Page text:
Our son Eric has an adventurous girlfriend living in Rancho Santa Fe who has few fears of any creature. Not long ago, her younger brother came into the home screaming about a rattlesnake on the grounds.
RaShelle Garton-Wright jumped into her Ugg boots, grabbed her camera, a piece of plastic pipe and ran down the path. There, in all its colored glory, was a three-plus-foot rattlesnake slithering through the iceplant.
She and her brother tried to follow it with the pipe, hoping to hold it in place until San Diego Animal Control could ensnare the snake and move it to a more remote habitat–as they had done before when a large rattler was found near their home last summer.
Though beautiful, this appears to be a Southern Pacific Rattlesnake, a venomous and potentially dangerous reptile that is more properly known as Crotalus Oreganus Helleri. It is not an endangered species and is likely far more dangerous to children and pets who might unwittingly frighten the snake and precipitate an attack.
The California Dept of Fish and Game offers the following advice when in snake country, which includes–but is not limited to– homes and land in Rancho Santa Fe, San Marcos, Vista, Escondido and other inland areas:
The dos and don’ts in snake country–especially with rattlers:
First, know that rattlesnakes are not confined to rural areas. They have been found near urban areas, in river or lakeside parks, and at golf courses. Be aware that startled rattlesnakes may not rattle before striking defensively. There are several safety measures that can be taken to reduce the likelihood of startling a rattlesnake.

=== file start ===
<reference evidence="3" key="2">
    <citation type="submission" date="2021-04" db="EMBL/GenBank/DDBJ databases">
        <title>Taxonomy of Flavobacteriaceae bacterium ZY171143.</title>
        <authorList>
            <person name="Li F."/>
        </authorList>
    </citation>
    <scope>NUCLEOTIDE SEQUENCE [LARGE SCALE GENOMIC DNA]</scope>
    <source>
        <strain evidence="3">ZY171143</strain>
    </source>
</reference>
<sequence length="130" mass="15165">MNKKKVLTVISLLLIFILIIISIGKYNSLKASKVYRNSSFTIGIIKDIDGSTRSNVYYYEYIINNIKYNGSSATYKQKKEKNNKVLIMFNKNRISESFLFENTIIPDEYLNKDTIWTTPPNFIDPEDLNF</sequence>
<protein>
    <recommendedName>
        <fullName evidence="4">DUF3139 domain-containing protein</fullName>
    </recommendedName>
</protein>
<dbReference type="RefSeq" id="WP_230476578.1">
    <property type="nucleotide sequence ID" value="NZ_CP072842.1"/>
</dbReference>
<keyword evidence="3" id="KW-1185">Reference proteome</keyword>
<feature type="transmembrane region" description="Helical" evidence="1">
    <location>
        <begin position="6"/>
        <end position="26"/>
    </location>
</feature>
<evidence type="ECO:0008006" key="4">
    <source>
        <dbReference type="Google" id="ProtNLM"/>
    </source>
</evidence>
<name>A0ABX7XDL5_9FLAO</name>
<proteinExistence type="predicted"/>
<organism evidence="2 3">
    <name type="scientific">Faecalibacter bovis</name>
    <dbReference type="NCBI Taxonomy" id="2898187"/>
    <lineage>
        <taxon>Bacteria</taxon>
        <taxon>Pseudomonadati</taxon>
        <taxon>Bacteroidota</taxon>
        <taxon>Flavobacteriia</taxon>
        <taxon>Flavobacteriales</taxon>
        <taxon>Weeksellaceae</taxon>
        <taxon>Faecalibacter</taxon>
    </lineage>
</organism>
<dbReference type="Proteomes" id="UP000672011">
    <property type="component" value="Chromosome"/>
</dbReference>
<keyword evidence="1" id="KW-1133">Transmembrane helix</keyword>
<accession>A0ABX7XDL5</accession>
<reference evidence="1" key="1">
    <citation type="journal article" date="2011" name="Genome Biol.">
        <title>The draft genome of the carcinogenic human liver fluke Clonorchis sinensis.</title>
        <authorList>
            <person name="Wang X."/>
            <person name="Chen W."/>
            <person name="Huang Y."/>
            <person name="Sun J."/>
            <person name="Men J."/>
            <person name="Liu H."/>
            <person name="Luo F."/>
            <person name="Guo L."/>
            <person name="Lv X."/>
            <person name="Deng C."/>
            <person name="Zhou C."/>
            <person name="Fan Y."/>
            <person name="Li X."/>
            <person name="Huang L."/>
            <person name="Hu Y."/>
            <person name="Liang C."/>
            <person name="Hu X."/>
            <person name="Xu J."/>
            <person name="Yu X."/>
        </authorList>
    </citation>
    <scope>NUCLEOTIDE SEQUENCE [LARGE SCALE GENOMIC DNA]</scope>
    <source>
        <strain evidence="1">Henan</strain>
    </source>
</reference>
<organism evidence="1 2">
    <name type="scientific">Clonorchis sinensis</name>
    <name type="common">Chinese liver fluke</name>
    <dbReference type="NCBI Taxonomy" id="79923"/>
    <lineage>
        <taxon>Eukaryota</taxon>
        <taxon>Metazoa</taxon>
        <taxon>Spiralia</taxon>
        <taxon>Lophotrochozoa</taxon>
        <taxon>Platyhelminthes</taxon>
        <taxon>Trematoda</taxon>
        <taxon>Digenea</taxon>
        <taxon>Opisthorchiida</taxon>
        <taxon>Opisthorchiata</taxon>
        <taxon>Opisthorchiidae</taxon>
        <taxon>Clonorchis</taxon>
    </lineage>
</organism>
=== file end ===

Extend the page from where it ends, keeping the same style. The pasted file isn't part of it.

• Never go barefoot or wear sandals when walking through wild areas. Wear hiking boots. (Would RaShelle’s Uggs work?)
• When hiking, stick to well-used trails and wear over-the-ankle boots and loose-fitting long pants. Avoid tall grass, weeds and heavy underbrush where snakes may hide during the day.
• Do not step or put your hands where you cannot see, and avoid wandering around in the dark. Step ON logs and rocks, never over them, and be especially careful when climbing rocks or gathering firewood. Check out stumps or logs before sitting down, and shake out sleeping bags before use.
• Never grab “sticks” or “branches” while swimming in lakes and rivers. Rattlesnakes can swim.
• Be careful when stepping over the doorstep as well. Snakes like to crawl along the edge of buildings where they are protected on one side.
• Never hike alone. Always have someone with you who can assist in an emergency.
• Do not handle a freshly killed snake, it can still inject venom.
• Teach children early to respect snakes and to leave them alone. Children are naturally curious and will pick up snakes.
San Diego real estate and homes are generally safe from dangerous wild creatures, but better to be safe than sorry!